I think it’s ok to have desires for where we would like to see our life go, where we would like to live, and ministries we would like to be a part of. In fact I think the Lord gives us those desires. But from the smallest little things to massive subconscious, systematic scheming, I’ve come to realize I have an inordinate desire for control over my life.

I always try to be strategic about when I lead worship and who’s present when I do. I’ll think, ‘If I can just pull off enough good sets at the right time throughout this next year, I’ll be able to get hired and be comfortable in life just the way I am planning it.’ Or I’ll walk around the office and try to build relationships with the right people, thinking, ‘If the right people see me living the way I do, they’ll put in a good enough word for me over time to get me where I want to go.’

The truth is I’m terrified by the thought of going a direction in life that doesn’t sound fun or comfortable. Taking off after my residency to lead worship at a church in some random small town in Texas sounds like the most uncomfortable thing I could think of doing. But again my God is gracious in my struggle. Jesus has shown beyond all doubt that He is good to me and His will is perfect.  However small the odds my wife and I would find good friends our age in another town, however small a congregation He lets me lead, however my life as a worship leader works out, Jesus is trustworthy.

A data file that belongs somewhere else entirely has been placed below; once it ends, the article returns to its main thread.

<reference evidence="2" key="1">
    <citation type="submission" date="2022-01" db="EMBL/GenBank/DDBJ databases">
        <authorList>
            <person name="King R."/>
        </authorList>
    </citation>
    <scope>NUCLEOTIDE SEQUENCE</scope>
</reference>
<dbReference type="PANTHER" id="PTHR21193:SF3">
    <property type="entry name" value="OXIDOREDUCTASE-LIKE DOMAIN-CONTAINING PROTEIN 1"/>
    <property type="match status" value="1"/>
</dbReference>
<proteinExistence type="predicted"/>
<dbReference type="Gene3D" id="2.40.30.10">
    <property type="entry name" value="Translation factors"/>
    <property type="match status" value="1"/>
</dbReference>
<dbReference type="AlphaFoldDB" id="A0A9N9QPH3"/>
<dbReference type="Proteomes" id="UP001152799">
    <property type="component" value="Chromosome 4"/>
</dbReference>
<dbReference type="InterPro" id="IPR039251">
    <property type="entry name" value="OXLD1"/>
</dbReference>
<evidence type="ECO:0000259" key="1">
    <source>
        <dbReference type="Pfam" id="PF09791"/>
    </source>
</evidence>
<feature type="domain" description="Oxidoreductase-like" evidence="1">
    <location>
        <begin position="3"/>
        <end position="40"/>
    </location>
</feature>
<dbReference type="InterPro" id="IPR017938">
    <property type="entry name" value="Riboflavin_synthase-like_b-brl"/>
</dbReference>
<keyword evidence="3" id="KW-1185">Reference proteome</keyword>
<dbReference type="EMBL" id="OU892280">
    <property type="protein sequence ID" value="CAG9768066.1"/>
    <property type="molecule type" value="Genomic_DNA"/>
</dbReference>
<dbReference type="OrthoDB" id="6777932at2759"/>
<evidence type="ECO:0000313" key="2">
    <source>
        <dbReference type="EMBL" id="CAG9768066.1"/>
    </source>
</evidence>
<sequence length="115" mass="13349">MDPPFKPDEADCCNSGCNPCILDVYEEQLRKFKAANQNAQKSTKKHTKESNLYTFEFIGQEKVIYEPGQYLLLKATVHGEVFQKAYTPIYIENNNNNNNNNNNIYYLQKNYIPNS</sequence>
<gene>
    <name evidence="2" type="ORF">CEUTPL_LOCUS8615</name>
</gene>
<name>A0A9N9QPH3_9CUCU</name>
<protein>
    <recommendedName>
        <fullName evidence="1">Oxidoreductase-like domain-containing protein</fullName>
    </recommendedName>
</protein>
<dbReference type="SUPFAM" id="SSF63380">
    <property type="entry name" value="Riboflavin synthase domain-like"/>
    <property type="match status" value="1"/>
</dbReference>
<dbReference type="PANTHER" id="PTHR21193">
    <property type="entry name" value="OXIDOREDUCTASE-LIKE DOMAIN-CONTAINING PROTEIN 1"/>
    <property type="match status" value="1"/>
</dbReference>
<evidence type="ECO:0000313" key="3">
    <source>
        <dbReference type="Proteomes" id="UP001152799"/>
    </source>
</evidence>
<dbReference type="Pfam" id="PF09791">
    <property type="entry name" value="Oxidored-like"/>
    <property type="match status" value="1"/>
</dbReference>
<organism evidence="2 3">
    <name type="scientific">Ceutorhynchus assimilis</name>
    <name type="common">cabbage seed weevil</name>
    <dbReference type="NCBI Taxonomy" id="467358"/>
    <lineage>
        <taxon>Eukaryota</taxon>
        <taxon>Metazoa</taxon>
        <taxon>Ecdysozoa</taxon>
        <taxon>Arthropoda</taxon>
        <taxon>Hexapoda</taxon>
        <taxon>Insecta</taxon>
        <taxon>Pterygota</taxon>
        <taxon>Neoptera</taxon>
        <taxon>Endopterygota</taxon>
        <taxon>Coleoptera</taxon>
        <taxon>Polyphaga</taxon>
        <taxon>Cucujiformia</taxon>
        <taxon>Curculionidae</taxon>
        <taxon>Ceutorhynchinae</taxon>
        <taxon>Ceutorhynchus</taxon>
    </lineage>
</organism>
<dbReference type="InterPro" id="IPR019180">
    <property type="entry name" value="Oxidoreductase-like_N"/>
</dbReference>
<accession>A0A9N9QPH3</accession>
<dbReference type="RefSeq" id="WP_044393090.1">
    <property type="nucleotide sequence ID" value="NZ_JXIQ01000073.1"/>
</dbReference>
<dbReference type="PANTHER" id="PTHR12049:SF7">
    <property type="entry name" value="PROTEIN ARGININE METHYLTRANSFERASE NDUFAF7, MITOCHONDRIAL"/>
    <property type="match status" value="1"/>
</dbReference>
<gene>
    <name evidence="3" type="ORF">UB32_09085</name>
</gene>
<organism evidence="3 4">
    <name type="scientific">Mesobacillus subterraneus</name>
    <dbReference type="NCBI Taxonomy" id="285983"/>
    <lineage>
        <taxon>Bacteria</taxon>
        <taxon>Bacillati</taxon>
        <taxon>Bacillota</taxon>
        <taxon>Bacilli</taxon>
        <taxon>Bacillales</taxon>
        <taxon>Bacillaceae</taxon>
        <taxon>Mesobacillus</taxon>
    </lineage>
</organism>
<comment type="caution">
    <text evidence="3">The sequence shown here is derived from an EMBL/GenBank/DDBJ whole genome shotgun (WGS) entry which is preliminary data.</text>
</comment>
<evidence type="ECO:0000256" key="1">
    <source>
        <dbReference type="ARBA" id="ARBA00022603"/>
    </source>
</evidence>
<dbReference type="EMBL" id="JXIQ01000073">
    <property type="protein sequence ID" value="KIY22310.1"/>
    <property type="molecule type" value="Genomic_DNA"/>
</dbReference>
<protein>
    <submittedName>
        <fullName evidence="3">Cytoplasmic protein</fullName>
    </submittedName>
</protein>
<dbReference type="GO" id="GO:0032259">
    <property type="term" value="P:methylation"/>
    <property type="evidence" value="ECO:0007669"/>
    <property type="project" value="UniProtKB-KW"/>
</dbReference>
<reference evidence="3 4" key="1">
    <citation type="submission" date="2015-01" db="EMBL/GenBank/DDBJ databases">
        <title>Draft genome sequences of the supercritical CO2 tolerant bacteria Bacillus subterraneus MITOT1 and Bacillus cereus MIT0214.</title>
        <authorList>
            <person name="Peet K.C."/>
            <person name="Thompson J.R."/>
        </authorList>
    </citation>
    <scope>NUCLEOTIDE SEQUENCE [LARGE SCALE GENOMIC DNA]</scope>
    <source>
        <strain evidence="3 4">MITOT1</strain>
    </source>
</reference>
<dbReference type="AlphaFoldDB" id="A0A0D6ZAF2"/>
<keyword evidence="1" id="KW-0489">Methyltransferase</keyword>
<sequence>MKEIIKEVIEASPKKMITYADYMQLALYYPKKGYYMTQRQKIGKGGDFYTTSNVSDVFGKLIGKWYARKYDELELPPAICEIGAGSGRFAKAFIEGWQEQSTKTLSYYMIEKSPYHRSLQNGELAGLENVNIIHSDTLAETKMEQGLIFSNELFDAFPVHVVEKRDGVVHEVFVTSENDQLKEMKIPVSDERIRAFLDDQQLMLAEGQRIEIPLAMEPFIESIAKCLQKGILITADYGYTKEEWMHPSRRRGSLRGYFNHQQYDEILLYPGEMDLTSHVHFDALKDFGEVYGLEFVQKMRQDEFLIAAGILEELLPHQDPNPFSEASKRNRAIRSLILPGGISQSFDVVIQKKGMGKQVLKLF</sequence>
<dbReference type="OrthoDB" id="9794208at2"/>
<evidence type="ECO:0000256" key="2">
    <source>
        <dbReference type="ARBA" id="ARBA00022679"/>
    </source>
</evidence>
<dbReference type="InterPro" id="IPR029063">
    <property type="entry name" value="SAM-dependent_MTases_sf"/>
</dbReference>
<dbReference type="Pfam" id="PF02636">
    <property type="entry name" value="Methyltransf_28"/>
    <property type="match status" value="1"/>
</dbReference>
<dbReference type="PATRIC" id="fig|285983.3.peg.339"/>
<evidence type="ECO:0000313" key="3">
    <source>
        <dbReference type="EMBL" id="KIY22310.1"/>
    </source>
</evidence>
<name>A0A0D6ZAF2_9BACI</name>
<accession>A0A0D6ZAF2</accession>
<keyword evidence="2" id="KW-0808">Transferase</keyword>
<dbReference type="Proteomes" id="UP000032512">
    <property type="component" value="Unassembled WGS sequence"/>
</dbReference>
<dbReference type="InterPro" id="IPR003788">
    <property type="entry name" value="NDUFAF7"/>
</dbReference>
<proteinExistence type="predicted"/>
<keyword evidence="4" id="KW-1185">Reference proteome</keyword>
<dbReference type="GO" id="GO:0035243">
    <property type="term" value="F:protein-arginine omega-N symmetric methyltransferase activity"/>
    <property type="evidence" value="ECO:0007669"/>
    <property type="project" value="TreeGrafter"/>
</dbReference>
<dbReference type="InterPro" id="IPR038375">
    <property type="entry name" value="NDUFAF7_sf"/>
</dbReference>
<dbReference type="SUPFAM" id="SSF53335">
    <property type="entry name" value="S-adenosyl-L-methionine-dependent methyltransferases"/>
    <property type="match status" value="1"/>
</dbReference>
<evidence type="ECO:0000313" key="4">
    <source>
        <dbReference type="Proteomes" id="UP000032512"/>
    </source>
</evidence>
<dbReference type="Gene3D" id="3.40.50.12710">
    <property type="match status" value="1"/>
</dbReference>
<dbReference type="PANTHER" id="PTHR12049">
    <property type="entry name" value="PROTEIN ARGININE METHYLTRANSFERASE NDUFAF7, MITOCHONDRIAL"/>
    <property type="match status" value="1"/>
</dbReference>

Lastly, leading worship at The Stone I often find myself desperate for the approval of people. Ironically it’s not of the people I lead, but what everyone on staff thinks of the way I lead.

During my weekly prep, during Sunday morning rehearsal, and – for crying out loud – during a worship set, I catch myself consumed with what my leaders are thinking about me. My attention and focus completely leaves the flock God has given me to shepherd and centers on what kind of an image I am constructing for myself.

Again, God is the ultimate approver I must look to, and how fulfilling it is when I do. He looks at me and sees nothing less than the perfect life of Jesus, and no matter how clunky my transitions, no matter how off my sound, His heart toward me is the same it’ll be the day he calls me home and says, “Well done good and faithful servant.”

I hope this post encourages you to not get caught up in my same struggle, but if you relate to it, know that I’ve been encouraged by this: Christ’s victory over sin and death means that none of these struggles have to define me. But also know that the struggle remains, and my heart burns even as I write this about what you, my reader, will think of it. Praise be to the one who is sanctifying us day by day!

I hope you will take a quick minute at the end of this post to turn with me to 1 Peter 5 and feel both the gentle correction and the grace from the mouth of our Lord. As under shepherds, God is calling us to shepherd our flock just like our Chief Shepherd has led us: with all humility, meekness, and quiet strength. When we fail, He is good to offer us grace and pick us back up to empower us to lead well again. Praise be to the one who is sanctifying us day by day!